According to the assessor's office,
the property changed hands in 1983 from David Dutton (Howard Dutton's son) to 129 Realty Trust.
Plans to convert the land into an aquaculture farm were dashed because of pollution from years of use.
According to the Lawrence Eagle-Tribune, Haverhill Airport closed in approximately 1986.
Haverhill Airport was no longer depicted at all on the December 1986 NY Sectional Chart (courtesy of Kevin O'Reilly).
Haverhill Airport was labeled "Airport (Abandoned)" on the 1987 USGS topo map.
A 1992 aerial view looking northeast showed Haverhill Dutton's runway was marked with closed-runway “X” symbols but its runway numbers remained.
Since the field was closed, there have been a few episodes of pilots landing at the field,
either due to being lost, or in emergencies.
In 1998, a veteran flying instructor & a student pilot on a check flight walked away from their Cessna
after it crashed into a thicket of trees next to the old Dutton Airport.
Police said flight instructor Colin Cressman & student pilot Gretchen Aleman
had just taken off from Lawrence Airport.
When they reached 2,000 feet, the plane developed engine trouble.
Lawrence Airport contacted Haverhill that the plane would attempt to land
on the seldom used runway at the old Dutton Airport.
"It was too short," Deputy Fire Chief John Landers said.
"The plane was full of fuel, over-shot the runway, became airborne & nosed into the woods."
Approach paths from both sides have been obstructed significantly by trees over the years.
The 1998 USGS aerial photo of the former airport showed that the runway had remained in fairly good condition,
and at least one hangar was still standing, just west of the runway.
A 2002 photo by Jonathan Westerling of a snowy scene, looking along the former runway at Haverhill Dutton Airport.
Jonathan Westerling visited the former airfield in 2002, and reported that it was no longer visible from the 495 rest stop.
The runway was still visible from Newton Road, though.
He also reported that the former "hangar" still stood, although it looked more like a typical barn.
A circa 2005 aerial photo looking north at the former Haverhill Runway 14, and the hangar at the bottom.
A circa 2011 aerial view looking northeast along the remains of Haverhill Dutton Airport's Runway 32, during an off-airport training helicopter landing.
A 5/25/14 photo looking along Haverhill-Dutton's abandoned runway.
A 2018 aerial view looking northeast showed Haverhill Dutton's paved runway remained intact though deteriorated,
and the hangar also remained standing west of the runway.
A 1/2/22 photo of Neal Ivester on the remains of Haverhill-Dutton Airport's Runway 14.
Neal reported, “The airfield pavement remains intact & markings are still visible.
The vegetation has grown-in significantly over the last 20 years & it could not even serve as an emergency landing site; adjacent I-495 would be a much safer choice.
The last hundred feet of runway on the 32 end is slowly being taken over by the adjacent swamp as well.”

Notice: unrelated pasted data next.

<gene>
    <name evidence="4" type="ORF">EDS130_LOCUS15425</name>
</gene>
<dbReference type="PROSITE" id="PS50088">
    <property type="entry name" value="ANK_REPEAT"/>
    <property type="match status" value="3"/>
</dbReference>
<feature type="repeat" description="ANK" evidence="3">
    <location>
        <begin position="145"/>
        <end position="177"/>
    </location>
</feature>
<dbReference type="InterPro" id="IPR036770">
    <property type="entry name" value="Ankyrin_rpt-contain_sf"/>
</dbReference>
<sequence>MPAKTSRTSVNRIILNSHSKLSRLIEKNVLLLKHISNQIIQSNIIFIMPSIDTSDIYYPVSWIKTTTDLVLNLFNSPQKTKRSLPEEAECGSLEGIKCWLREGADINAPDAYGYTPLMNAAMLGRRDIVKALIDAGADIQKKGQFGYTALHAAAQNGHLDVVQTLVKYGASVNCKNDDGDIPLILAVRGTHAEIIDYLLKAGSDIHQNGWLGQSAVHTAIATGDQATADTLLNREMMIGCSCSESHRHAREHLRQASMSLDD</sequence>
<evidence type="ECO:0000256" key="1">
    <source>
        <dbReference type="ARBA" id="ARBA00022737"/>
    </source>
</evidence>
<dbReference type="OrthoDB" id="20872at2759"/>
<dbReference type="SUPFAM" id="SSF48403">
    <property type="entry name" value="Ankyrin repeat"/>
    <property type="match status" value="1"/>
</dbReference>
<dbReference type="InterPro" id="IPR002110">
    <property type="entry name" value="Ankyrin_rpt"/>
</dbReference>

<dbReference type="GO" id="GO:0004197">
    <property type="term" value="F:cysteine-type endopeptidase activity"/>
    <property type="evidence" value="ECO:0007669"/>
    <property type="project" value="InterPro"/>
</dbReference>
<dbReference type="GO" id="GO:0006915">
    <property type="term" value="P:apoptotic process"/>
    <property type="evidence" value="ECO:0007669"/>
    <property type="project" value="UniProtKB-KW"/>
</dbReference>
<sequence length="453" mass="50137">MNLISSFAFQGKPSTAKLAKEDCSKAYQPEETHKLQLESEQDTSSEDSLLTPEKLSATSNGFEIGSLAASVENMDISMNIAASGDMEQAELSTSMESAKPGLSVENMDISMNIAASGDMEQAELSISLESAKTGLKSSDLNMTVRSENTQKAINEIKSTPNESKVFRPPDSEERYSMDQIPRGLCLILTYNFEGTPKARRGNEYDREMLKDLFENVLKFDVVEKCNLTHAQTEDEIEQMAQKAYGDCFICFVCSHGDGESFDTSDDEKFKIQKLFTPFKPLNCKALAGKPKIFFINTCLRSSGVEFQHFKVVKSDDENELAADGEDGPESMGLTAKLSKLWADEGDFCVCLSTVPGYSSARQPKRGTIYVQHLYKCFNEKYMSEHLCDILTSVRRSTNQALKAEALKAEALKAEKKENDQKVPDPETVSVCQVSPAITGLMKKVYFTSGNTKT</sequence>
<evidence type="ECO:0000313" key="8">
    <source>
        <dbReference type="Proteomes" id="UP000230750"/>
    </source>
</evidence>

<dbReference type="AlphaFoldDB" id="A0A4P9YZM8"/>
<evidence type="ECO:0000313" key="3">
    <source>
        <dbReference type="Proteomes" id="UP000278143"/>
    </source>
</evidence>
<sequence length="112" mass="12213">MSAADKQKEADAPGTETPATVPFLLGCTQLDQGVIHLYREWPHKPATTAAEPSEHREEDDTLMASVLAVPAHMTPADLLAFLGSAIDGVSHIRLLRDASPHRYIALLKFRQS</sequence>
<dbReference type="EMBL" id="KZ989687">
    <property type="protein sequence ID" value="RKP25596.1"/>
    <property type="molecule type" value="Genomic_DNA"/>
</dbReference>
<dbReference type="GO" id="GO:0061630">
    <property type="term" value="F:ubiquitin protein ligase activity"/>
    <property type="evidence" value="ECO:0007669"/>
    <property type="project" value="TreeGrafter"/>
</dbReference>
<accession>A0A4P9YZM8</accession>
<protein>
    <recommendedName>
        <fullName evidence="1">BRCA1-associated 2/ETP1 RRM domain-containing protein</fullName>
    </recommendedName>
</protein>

Haverhill Dutton Airport is located southeast of the intersection of Interstate 495 & Newton Road.
A rest area on the south side of Interstate 495 sits adjacent to the north side of the airfield, from which the airfield used to be visible.
Haverhill Riverside Airport & Seaplane Base (MA04), Haverhill, MA
42.77, -71.03 (North of Boston, MA)
Haverhill Riverside Airport, as depicted on the 1960 Boston Local Aeronautical chart (courtesy of Mike Keefe).
Not to be confused with the nearby Haverhill Dutton Airport,
the former Haverhill Riverside Airport & Seaplane Base is located southeast of the town of Haverhill,
along the northern bank of the Merrimack River.
Haverhill Riverside Airport was apparently built at some point between 1959-60,
as it was not depicted on the 1959 Boston Local Aeronautical Chart (courtesy of Chris Kennedy).
The earliest reference to the field which has been located
was on the 1960 Boston Local Aeronautical chart (courtesy of Mike Keefe).
It described Haverhill Riverside Airport as having a single 1,900' turf runway.
The 1961 Boston Local Aeronautical chart (courtesy of Mike Keefe) described Haverhill Riverside Airport in the same manner.
Within the next year, a "Haverhill Tideside" Airport apparently opened,
as it was depicted just to the northwest of Haverhill Riverside Airport
on the 1962 Boston Local Aeronautical chart (courtesy of Mike Keefe).
The Aerodromes table on the chart continued to describe Haverhill Riverside as having a single 1,900' turf runway,
while the new Haverhill Tideside Airport was described as having a single 1,300' turf runway.
The 1962 AOPA Airport Directory described Haverhill Riverside as having a single 1,900' sod Runway 9/27.
The operator was listed as William Slavit.
The seaplane base was described as having a 7,000' water landing area.
The earliest photo which has been located of Haverhill Riverside Airport was a 1964 photo (courtesy of Ron Janard) of Red Slavit & George “Chip” Germaine in front of a Bell 47 G-2A helicopter with fixed floats.
Red Slavit had just returned to Riverside Airport after finding the military pilot in the river who had ejected from a jet fighter that crashed on Lackey Street, and Chip served as the observer to help find the pilot.